How War in the Middle East Got the British Home Secretary Fired

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Suella Braverman, the controversial home secretary in British Prime Minister Rishi Sunak’s cabinet, was fired after making divisive comments about pro-Palestinian protesters.

The Nov. 13 announcement came after Braverman wrote an article in the Times of London last week in which she claimed that police were “playing favorites” and not enforcing the law when it came to pro-Palestinian protests in London and referred to protestors as “hate marchers.” Braverman reportedly denied a request from the office of the Prime Minister to tone down the article. She will be replaced by James Cleverly, who had been foreign secretary. Former Prime Minister David Cameron will now become foreign secretary.

On Tuesday, Braverman published a letter on X, formerly known as Twitter, indicating that there had been tensions brewing between her and Sunak since she entered office. She said that she agreed to serve as home secretary in exchange for Sunak agreeing to prioritize key issues that were important to her including reducing immigration and introducing laws that “safeguard single sex spaces.”

“For a year, I have sent numerous letters to you on the key subjects contained in our agreement, made requests to discuss them with you and your team, and put forward proposals on how we might deliver these goals,” she wrote. “This was often met with equivocation, disregard and a lack of interest.”

Braverman also accused the prime minister of acting in his own self-interest, and said that their disagreements regarding the pro-Palestinian protests in London were a breaking point. “I have become hoarse urging you to consider legislation to ban the hate marches and help stem the rising tide of racism, intimidation and terrorist glorification threatening community cohesion,” she wrote. “Rather than fully acknowledge the severity of this threat, your team disagreed with me for weeks that the law needed changing.”

Sunak’s office did not immediately respond to a request for comment.

“I think the deciding factor this time was the degree of disloyalty [towards the prime minister],” says Nick Dickinson, a researcher who specializes in British politics at Oxford University. “The piece published in the Times was not fully cleared by Downing Street.”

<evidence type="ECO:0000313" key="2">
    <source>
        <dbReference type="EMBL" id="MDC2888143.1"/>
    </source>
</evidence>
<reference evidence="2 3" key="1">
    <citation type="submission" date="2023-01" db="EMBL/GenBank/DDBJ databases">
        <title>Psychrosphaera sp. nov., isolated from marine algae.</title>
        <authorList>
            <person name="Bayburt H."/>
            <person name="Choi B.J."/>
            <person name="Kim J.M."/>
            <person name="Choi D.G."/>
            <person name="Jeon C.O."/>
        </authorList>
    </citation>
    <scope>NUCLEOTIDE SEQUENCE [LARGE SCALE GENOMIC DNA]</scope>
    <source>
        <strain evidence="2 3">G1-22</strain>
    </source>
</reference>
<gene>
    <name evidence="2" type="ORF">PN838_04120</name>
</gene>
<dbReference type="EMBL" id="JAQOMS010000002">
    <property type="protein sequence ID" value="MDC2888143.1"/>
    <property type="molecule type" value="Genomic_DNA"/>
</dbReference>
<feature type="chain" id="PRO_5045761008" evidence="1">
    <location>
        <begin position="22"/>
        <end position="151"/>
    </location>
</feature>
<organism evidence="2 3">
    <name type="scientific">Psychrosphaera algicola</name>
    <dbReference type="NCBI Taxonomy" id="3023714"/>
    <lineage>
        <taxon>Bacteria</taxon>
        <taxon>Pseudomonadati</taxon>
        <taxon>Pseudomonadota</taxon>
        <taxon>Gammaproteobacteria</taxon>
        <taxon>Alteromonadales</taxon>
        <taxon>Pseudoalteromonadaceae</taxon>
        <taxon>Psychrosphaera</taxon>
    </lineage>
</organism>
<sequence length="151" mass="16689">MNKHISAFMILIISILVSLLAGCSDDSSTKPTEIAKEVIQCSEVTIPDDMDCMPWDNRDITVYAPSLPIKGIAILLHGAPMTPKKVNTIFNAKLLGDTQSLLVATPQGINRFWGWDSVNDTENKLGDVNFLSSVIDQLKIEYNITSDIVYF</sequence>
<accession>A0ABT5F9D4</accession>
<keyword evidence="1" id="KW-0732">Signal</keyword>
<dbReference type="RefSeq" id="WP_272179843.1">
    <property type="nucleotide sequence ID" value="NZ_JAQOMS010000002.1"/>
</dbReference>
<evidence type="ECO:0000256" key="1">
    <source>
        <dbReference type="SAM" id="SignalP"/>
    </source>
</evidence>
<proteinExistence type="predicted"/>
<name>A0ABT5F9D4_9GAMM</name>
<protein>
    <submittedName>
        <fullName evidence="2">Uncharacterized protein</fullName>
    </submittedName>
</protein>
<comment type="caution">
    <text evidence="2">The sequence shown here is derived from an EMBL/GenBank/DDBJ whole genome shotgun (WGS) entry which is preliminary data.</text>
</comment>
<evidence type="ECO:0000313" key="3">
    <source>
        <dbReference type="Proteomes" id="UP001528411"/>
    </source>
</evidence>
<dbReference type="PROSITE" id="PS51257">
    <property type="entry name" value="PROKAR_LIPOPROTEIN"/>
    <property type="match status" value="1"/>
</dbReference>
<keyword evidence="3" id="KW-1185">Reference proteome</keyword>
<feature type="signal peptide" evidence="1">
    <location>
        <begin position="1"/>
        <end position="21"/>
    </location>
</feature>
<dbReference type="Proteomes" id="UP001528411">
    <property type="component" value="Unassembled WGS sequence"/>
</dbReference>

The war between Israel and Hamas has led to mass protests throughout London, with hundreds of thousands calling for a ceasefire each weekend since the war began. On Nov. 11 after Braverman published her article, the far-right group the English Defence League, together with other far-right groups, confronted pro-Palestinian protesters in London. The clashes turned violent, and nine officers were injured and 145 people were arrested. Dickinson says that the perceived connection between Braverman’s remarks and the clashes with police combined with Braverman’s refusal to comply with Downing Street likely convinced Sunak to remove her from office.

This isn’t the first time Braverman’s unfiltered way of speaking has gotten her in trouble. She has referred to the UK’s migrant crisis as “an invasion” and homelessness as a “life choice.” She was forced to resign from her position as home secretary once before in October 2022, when she was discovered to have shared confidential documents with a member of parliament. She was reinstated as Home Secretary just one week later when Sunak took over after then-Prime Minister Liz Truss resigned.

The home secretary is one of the most senior and influential positions in British politics, responsible for ensuring the safety of British citizens and overseeing matters of national security, immigration, and law enforcement. The home secretary, along with the foreign secretary, the chancellor of the exchequer, and the prime minister, are considered the most important roles in the British government.

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